[This is a guest post from David Bier. You can find out more about David below]
In this post I’ll teach you three tips to improve how you take pictures of your kids. To introduce myself, I’m a children’s photographer and a dad – my son, Isaac, is two and a half, so I learned this advice in the school of hard knocks. (And grabbing hands, tantrums, and snotty noses!)
You’re expecting lots of technical tips, yes? Well hang on there cowboy, because before any of that stuff comes the most important advice of all…
Tip #1: PUT THE CAMERA DOWN
Before you start snapping away, just quickly reflect on what has prompted you to take a picture. Is it an expression, is he engrossed in an activity, is she laughing at your silly duck noise? Is this a self-conscious child? What you need to ask yourself is: will pointing a camera at this scene stop the magic? Will morphing from dad into photographer-dad affect something special that will be better remembered without you mucking it up?
If so, consider not taking a picture but just enjoying the moment, because it won’t come back. There will always be another smile or a laugh, but if you love photography there’s a temptation to watch your child develop through the viewfinder. I suffer that temptation but I’m learning to resist it.
That does mean I take fewer pictures. But the ones I do take have much more of Isaac’s personality in them because I don’t disturb the moment. And the additional benefit is that I play much more with him than in the early days when I shot about 500 frames a month. If you have now decided that this is indeed a Kodak moment, here’s tip two…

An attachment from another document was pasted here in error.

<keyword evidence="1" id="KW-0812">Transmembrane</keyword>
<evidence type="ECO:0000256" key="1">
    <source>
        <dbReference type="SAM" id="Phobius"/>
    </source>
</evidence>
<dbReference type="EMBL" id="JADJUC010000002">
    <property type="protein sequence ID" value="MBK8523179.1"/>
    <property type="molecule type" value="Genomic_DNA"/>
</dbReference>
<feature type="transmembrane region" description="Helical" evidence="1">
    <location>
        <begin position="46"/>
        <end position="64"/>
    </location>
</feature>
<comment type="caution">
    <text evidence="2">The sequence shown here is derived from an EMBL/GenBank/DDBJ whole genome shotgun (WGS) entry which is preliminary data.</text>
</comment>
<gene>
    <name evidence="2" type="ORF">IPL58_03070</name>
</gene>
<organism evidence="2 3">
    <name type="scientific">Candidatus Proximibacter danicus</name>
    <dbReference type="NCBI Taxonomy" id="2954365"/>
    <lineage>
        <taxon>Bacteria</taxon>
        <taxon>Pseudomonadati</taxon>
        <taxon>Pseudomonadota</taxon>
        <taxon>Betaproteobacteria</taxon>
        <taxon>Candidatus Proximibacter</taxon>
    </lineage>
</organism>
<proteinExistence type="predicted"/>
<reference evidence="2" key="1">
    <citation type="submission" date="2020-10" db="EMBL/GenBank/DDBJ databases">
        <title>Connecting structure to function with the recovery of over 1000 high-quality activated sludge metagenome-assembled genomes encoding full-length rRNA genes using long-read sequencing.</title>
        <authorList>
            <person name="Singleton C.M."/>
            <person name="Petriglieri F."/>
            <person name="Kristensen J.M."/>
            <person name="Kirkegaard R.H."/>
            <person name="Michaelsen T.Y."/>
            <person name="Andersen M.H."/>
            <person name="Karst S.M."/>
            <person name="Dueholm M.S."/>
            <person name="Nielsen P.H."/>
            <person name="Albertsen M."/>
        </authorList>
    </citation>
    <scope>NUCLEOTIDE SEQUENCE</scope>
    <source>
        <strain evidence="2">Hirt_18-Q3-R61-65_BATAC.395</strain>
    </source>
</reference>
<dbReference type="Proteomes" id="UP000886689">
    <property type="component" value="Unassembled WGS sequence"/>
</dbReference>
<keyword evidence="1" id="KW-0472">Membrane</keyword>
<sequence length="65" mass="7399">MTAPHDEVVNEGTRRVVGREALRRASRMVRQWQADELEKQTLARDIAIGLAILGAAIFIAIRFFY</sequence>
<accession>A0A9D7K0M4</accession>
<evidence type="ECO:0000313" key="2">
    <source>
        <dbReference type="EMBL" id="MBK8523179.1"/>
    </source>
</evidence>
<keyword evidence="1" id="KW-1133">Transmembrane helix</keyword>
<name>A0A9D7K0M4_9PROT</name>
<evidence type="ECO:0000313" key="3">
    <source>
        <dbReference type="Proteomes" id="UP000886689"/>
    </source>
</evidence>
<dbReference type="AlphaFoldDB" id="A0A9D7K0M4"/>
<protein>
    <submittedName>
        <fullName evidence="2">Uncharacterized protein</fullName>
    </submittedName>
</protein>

Tip #2: BECOME VULCAN
This is not about halting speeding toddlers in their tracks with a Nerve Pinch. I’m referring to the mind meld. No-one knows your child in the same way that you do. So show that in your photographs of them.
Don’t expect a shy kid to become a show-off. Don’t expect a spirited child to sit still. It’s not what they’re about, so set your expectations accordingly. Think about who this little person is and let who they are fill the frame.
Tip #3: KEEP IT REAL
This is about engaging your child to get a really authentic, natural reaction, rather than getting all “smile for the birdy”. You’re trying to capture an expression, a mannerism, a quirk of their emerging personality, right? So don’t stamp all over it with lots of directions and commands.
You know those little games you play? Blowing raspberries on their tummies, Donald Duck impressions, bizarre squeaks and clicks that we’d all find a bit odd but make total sense to you and your kid? Work out ways of incorporating those into your photography and you’ll never see that fake smile again.
Granted, you probably have about a tenth of a second to make these judgements, but no one said great photography was simple. Just think about the payoff – fantastic images of what makes your child unique right now. And we haven’t even started talking about the technical aspects yet!
David Bier is a professional children’s photographer based in London. So you can imagine how many pictures he has of his son Isaac. You can find out more about his children’s photography at his website.
p.s. Here’s a little smatter of some of David’s killer photos! (click for a larger version)